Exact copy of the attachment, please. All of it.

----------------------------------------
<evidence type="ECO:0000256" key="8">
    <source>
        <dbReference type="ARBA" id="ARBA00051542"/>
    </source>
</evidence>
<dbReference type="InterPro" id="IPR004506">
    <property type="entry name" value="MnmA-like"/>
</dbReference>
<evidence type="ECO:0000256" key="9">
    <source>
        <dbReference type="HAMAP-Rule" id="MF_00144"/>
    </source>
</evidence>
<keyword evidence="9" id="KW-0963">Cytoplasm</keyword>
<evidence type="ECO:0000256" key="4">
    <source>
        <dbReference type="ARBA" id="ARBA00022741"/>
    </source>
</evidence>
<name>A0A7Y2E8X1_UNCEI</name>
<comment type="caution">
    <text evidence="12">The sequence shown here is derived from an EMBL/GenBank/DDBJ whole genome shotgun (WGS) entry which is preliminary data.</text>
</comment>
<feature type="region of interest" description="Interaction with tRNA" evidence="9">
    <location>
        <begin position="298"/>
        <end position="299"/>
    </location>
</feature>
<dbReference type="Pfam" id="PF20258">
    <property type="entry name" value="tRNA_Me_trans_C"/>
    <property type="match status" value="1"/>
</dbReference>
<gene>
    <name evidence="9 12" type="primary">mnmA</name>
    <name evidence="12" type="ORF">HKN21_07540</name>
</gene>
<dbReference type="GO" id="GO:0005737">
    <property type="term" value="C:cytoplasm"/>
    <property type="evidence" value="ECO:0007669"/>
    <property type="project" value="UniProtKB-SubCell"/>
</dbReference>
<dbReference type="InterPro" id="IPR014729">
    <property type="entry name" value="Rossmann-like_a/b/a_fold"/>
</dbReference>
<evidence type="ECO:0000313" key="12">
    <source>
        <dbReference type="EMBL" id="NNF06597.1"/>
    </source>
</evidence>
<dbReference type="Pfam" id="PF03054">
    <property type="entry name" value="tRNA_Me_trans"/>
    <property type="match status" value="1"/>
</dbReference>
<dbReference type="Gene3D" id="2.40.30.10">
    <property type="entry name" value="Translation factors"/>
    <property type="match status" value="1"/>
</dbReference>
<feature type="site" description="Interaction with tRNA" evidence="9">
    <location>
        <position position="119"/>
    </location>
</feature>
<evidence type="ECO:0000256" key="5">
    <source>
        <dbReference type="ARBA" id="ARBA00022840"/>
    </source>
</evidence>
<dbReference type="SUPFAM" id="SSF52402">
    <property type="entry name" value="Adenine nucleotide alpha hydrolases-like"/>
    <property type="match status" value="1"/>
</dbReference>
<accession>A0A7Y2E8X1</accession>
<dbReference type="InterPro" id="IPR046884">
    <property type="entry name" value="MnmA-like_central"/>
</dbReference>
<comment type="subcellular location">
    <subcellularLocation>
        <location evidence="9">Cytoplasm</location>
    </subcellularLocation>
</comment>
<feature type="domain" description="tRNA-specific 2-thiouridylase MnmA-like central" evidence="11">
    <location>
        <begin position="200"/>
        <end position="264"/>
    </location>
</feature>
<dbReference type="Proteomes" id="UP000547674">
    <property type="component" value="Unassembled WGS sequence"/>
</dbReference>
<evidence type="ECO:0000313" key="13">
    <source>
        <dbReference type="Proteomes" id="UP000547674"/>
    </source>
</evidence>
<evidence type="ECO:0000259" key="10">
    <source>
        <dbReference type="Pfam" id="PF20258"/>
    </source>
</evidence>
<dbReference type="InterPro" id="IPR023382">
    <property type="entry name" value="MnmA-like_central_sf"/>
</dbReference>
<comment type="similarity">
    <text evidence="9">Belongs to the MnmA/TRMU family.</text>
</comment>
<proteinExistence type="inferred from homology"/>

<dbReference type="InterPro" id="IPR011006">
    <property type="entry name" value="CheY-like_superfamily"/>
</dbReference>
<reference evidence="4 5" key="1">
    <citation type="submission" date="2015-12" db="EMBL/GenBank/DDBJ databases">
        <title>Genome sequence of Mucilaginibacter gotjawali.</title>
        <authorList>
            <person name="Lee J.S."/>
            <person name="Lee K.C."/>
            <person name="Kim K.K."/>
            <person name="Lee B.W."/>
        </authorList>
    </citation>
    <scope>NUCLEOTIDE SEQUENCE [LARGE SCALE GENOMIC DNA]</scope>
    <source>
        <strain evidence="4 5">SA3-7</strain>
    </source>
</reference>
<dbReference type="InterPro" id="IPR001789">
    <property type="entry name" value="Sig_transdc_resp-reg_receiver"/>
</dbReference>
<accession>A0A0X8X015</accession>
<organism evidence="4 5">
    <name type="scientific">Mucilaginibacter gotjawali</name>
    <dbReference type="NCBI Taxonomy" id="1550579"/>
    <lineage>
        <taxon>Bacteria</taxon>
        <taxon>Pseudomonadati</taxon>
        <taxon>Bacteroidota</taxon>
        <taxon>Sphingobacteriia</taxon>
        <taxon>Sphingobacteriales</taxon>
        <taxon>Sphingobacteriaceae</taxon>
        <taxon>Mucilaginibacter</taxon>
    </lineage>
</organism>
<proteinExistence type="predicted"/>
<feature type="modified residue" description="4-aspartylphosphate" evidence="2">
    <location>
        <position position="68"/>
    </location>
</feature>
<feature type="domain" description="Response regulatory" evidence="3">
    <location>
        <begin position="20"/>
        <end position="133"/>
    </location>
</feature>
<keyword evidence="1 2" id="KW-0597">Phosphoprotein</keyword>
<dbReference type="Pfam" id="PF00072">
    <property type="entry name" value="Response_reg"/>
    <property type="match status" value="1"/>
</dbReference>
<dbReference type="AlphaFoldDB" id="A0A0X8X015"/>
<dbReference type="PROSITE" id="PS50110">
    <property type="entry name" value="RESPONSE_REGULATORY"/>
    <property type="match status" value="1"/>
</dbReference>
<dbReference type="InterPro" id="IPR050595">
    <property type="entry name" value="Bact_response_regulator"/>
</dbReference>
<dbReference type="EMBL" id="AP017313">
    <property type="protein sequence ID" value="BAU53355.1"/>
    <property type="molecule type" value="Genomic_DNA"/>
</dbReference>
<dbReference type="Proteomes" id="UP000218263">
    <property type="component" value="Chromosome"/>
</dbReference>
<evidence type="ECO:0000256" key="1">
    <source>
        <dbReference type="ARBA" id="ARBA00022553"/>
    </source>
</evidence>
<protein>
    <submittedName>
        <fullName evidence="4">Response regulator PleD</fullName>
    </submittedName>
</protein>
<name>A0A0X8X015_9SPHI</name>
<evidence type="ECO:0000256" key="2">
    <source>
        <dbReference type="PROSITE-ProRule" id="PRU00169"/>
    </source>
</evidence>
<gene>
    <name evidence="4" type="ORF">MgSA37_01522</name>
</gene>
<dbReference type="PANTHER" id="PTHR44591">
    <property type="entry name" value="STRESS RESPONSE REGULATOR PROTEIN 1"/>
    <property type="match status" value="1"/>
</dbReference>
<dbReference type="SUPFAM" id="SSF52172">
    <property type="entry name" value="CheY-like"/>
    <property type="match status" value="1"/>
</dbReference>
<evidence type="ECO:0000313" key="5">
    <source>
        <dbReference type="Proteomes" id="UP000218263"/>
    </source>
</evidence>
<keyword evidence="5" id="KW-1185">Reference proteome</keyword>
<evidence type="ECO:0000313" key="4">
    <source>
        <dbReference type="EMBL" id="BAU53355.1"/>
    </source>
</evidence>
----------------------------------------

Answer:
<evidence type="ECO:0000256" key="8">
    <source>
        <dbReference type="ARBA" id="ARBA00051542"/>
    </source>
</evidence>
<dbReference type="InterPro" id="IPR004506">
    <property type="entry name" value="MnmA-like"/>
</dbReference>
<evidence type="ECO:0000256" key="9">
    <source>
        <dbReference type="HAMAP-Rule" id="MF_00144"/>
    </source>
</evidence>
<keyword evidence="9" id="KW-0963">Cytoplasm</keyword>
<evidence type="ECO:0000256" key="4">
    <source>
        <dbReference type="ARBA" id="ARBA00022741"/>
    </source>
</evidence>
<name>A0A7Y2E8X1_UNCEI</name>
<comment type="caution">
    <text evidence="12">The sequence shown here is derived from an EMBL/GenBank/DDBJ whole genome shotgun (WGS) entry which is preliminary data.</text>
</comment>
<feature type="region of interest" description="Interaction with tRNA" evidence="9">
    <location>
        <begin position="298"/>
        <end position="299"/>
    </location>
</feature>
<dbReference type="Pfam" id="PF20258">
    <property type="entry name" value="tRNA_Me_trans_C"/>
    <property type="match status" value="1"/>
</dbReference>
<gene>
    <name evidence="9 12" type="primary">mnmA</name>
    <name evidence="12" type="ORF">HKN21_07540</name>
</gene>
<dbReference type="GO" id="GO:0005737">
    <property type="term" value="C:cytoplasm"/>
    <property type="evidence" value="ECO:0007669"/>
    <property type="project" value="UniProtKB-SubCell"/>
</dbReference>
<dbReference type="InterPro" id="IPR014729">
    <property type="entry name" value="Rossmann-like_a/b/a_fold"/>
</dbReference>
<evidence type="ECO:0000313" key="12">
    <source>
        <dbReference type="EMBL" id="NNF06597.1"/>
    </source>
</evidence>
<dbReference type="Pfam" id="PF03054">
    <property type="entry name" value="tRNA_Me_trans"/>
    <property type="match status" value="1"/>
</dbReference>
<dbReference type="Gene3D" id="2.40.30.10">
    <property type="entry name" value="Translation factors"/>
    <property type="match status" value="1"/>
</dbReference>
<feature type="site" description="Interaction with tRNA" evidence="9">
    <location>
        <position position="119"/>
    </location>
</feature>
<evidence type="ECO:0000256" key="5">
    <source>
        <dbReference type="ARBA" id="ARBA00022840"/>
    </source>
</evidence>
<dbReference type="SUPFAM" id="SSF52402">
    <property type="entry name" value="Adenine nucleotide alpha hydrolases-like"/>
    <property type="match status" value="1"/>
</dbReference>
<accession>A0A7Y2E8X1</accession>
<dbReference type="InterPro" id="IPR046884">
    <property type="entry name" value="MnmA-like_central"/>
</dbReference>
<comment type="subcellular location">
    <subcellularLocation>
        <location evidence="9">Cytoplasm</location>
    </subcellularLocation>
</comment>
<feature type="domain" description="tRNA-specific 2-thiouridylase MnmA-like central" evidence="11">
    <location>
        <begin position="200"/>
        <end position="264"/>
    </location>
</feature>
<dbReference type="Proteomes" id="UP000547674">
    <property type="component" value="Unassembled WGS sequence"/>
</dbReference>
<evidence type="ECO:0000313" key="13">
    <source>
        <dbReference type="Proteomes" id="UP000547674"/>
    </source>
</evidence>
<evidence type="ECO:0000259" key="10">
    <source>
        <dbReference type="Pfam" id="PF20258"/>
    </source>
</evidence>
<dbReference type="InterPro" id="IPR023382">
    <property type="entry name" value="MnmA-like_central_sf"/>
</dbReference>
<comment type="similarity">
    <text evidence="9">Belongs to the MnmA/TRMU family.</text>
</comment>
<proteinExistence type="inferred from homology"/>

<dbReference type="InterPro" id="IPR011006">
    <property type="entry name" value="CheY-like_superfamily"/>
</dbReference>
<reference evidence="4 5" key="1">
    <citation type="submission" date="2015-12" db="EMBL/GenBank/DDBJ databases">
        <title>Genome sequence of Mucilaginibacter gotjawali.</title>
        <authorList>
            <person name="Lee J.S."/>
            <person name="Lee K.C."/>
            <person name="Kim K.K."/>
            <person name="Lee B.W."/>
        </authorList>
    </citation>
    <scope>NUCLEOTIDE SEQUENCE [LARGE SCALE GENOMIC DNA]</scope>
    <source>
        <strain evidence="4 5">SA3-7</strain>
    </source>
</reference>
<dbReference type="InterPro" id="IPR001789">
    <property type="entry name" value="Sig_transdc_resp-reg_receiver"/>
</dbReference>
<accession>A0A0X8X015</accession>
<organism evidence="4 5">
    <name type="scientific">Mucilaginibacter gotjawali</name>
    <dbReference type="NCBI Taxonomy" id="1550579"/>
    <lineage>
        <taxon>Bacteria</taxon>
        <taxon>Pseudomonadati</taxon>
        <taxon>Bacteroidota</taxon>
        <taxon>Sphingobacteriia</taxon>
        <taxon>Sphingobacteriales</taxon>
        <taxon>Sphingobacteriaceae</taxon>
        <taxon>Mucilaginibacter</taxon>
    </lineage>
</organism>
<proteinExistence type="predicted"/>
<feature type="modified residue" description="4-aspartylphosphate" evidence="2">
    <location>
        <position position="68"/>
    </location>
</feature>
<feature type="domain" description="Response regulatory" evidence="3">
    <location>
        <begin position="20"/>
        <end position="133"/>
    </location>
</feature>
<keyword evidence="1 2" id="KW-0597">Phosphoprotein</keyword>
<dbReference type="Pfam" id="PF00072">
    <property type="entry name" value="Response_reg"/>
    <property type="match status" value="1"/>
</dbReference>
<dbReference type="AlphaFoldDB" id="A0A0X8X015"/>
<dbReference type="PROSITE" id="PS50110">
    <property type="entry name" value="RESPONSE_REGULATORY"/>
    <property type="match status" value="1"/>
</dbReference>
<dbReference type="InterPro" id="IPR050595">
    <property type="entry name" value="Bact_response_regulator"/>
</dbReference>
<dbReference type="EMBL" id="AP017313">
    <property type="protein sequence ID" value="BAU53355.1"/>
    <property type="molecule type" value="Genomic_DNA"/>
</dbReference>
<dbReference type="Proteomes" id="UP000218263">
    <property type="component" value="Chromosome"/>
</dbReference>
<evidence type="ECO:0000256" key="1">
    <source>
        <dbReference type="ARBA" id="ARBA00022553"/>
    </source>
</evidence>
<protein>
    <submittedName>
        <fullName evidence="4">Response regulator PleD</fullName>
    </submittedName>
</protein>
<name>A0A0X8X015_9SPHI</name>
<evidence type="ECO:0000256" key="2">
    <source>
        <dbReference type="PROSITE-ProRule" id="PRU00169"/>
    </source>
</evidence>
<gene>
    <name evidence="4" type="ORF">MgSA37_01522</name>
</gene>
<dbReference type="PANTHER" id="PTHR44591">
    <property type="entry name" value="STRESS RESPONSE REGULATOR PROTEIN 1"/>
    <property type="match status" value="1"/>
</dbReference>
<dbReference type="SUPFAM" id="SSF52172">
    <property type="entry name" value="CheY-like"/>
    <property type="match status" value="1"/>
</dbReference>
<evidence type="ECO:0000313" key="5">
    <source>
        <dbReference type="Proteomes" id="UP000218263"/>
    </source>
</evidence>
<keyword evidence="5" id="KW-1185">Reference proteome</keyword>
<evidence type="ECO:0000313" key="4">
    <source>
        <dbReference type="EMBL" id="BAU53355.1"/>
    </source>
</evidence>